Searching the database there are currently two Cavers entries in there, and it looks like two brothers from Galashiels, Selkirkshire: Francis Cavers (b. 1891), and David Hunter Cavers (b. 1897), sons of David Cavers the policeman who I blogged about the other day.
Both when they enlisted gave their next of kin as their father David Cavers, of Hauturu, New Zealand. Both were farmers, and both joined the New Zealand Expeditionary Force, specifically the Mounted Rifles division. Both sailed from Wellington, New Zealand to Egypt: Francis in 1916, David in 1917. I don’t know what happened to them after that.
I wonder if there are more New Zealand World War One soldiers to be uncovered. And I wonder if their service records may yet be digitised, as Canada and the UK have done.
Previously I blogged about the death of Francis Cavers, after being assaulted. I’ve just found another newspaper report which gives more details, particularly of his life and character:
Southern Reporter, 1874 May 28
FATAL RESULT OF PERSONAL INJURIES
Mr Francis Cavers, a native of Tweedside, and for many years gardener at Ashiestiel, and latterly jobbing gardener at Galashiels, and who also acted as sexton at Ladhope, has died from the effects of injuries received in the neighbourhood of Hawick. He was set upon one evening by a party (now in custody) on the way from Hawick to Wilton Dean, and so brutally maltreated that he died on Saturday last. He was interred yesterday. He was a quiet, industrious man, very peaceable and obliging in disposition; and much regret is felt for his widow and family.
Francis has descendants living today. I descend from his younger sister Margaret, Mrs Hall, who lived not far from Francis when he died. Both were great-grandchildren of James Cavers and Isabella Coltherd.
Thanks to the British Newspaper Archive digitising many decades of Southern Reporter issues I’ve been able to find more Cavers references. There will be more to find in local Borders newspapers: Hawick had its own newspapers at this time, so this may explain why the Hawick coverage in the Southern Reporter isn’t as good as some other areas of the Borders. And the Hawick papers haven’t been digitised yet, so I can’t readily search them at the moment. However searching the Southern Reporter has revealed new references to Cavers people, and I will share them on the blog over the coming months.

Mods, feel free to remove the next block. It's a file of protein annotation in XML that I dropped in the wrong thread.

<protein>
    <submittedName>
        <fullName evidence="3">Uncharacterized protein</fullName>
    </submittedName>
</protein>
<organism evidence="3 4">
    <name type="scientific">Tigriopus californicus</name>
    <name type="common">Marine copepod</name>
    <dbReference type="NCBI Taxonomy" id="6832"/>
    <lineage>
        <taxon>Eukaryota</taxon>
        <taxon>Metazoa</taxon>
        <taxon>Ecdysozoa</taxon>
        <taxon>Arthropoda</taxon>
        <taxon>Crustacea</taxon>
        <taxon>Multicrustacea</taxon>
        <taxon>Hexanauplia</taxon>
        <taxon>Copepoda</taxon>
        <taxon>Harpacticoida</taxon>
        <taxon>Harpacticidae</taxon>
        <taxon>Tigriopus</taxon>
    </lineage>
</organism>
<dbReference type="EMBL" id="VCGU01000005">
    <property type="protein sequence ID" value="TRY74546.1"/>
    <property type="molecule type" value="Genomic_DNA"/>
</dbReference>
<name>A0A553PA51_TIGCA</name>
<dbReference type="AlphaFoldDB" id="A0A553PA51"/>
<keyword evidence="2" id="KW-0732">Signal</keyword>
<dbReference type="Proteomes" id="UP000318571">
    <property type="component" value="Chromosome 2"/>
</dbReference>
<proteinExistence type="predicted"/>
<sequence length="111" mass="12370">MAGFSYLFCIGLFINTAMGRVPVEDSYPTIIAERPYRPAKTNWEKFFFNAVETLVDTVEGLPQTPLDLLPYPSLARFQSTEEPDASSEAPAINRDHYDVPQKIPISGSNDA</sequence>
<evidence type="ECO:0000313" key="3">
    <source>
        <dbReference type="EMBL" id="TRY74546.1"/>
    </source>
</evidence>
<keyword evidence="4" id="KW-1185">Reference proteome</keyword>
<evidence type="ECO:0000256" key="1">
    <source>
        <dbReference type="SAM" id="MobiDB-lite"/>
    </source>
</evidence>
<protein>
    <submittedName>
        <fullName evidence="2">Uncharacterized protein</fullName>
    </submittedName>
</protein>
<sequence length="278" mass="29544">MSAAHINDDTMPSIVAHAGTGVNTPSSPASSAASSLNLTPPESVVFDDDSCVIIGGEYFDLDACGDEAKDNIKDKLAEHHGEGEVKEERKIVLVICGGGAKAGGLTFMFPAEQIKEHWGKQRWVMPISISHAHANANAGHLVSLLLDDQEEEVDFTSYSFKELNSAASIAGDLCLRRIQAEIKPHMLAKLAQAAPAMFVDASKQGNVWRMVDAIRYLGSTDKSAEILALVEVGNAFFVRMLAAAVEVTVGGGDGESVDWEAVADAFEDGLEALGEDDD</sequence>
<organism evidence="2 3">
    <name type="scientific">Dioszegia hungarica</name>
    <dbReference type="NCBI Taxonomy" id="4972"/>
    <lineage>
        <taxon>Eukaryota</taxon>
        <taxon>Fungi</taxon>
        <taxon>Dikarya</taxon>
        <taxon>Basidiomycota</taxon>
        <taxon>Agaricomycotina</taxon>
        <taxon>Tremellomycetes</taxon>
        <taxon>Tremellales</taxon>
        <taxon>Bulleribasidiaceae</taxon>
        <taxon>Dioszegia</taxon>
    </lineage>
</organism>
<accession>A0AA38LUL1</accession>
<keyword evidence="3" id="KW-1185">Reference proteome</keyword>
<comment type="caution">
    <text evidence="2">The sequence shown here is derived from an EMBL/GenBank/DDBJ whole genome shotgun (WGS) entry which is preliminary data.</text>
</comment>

First up here is a Cavers policeman in Galashiels who ended up with beer over his face:
Southern Reporter, 1894 February 1
GALASHIELS. POLICE COURT.
David Cleghorn pleaded not guilty to a charge of assaulting Constable Cavers by throwing a pitcher of beer on his face in High Buckholmside on the evening of Wednesday last week. Constables Cavers and Quarry stated in evidence that they saw accused go into Hare’s public-house eight or nine minutes past ten o’clock carrying a pitcher, and when he came out they wanted to learn what was in the pitcher, when Cleghorn threw the contents in Cavers’ face. Accused said it was milk, and asked how the constable could prove it was beer. Constable Cavers said some of it went into his mouth. (Laughter.) Charge found proven, and sentence of 10s, or five days, imposed.
Constable Cavers was David Cavers born in 1849 at Ashkirk, son of William Cavers and Mary Hunter. See the relevant blog post for details of his family line. David married Margaret Chisholm at St Boswells in 1875, and by the time of the 1891 census was living in Galashiels, at 73 Lintburn Street with his wife and many children.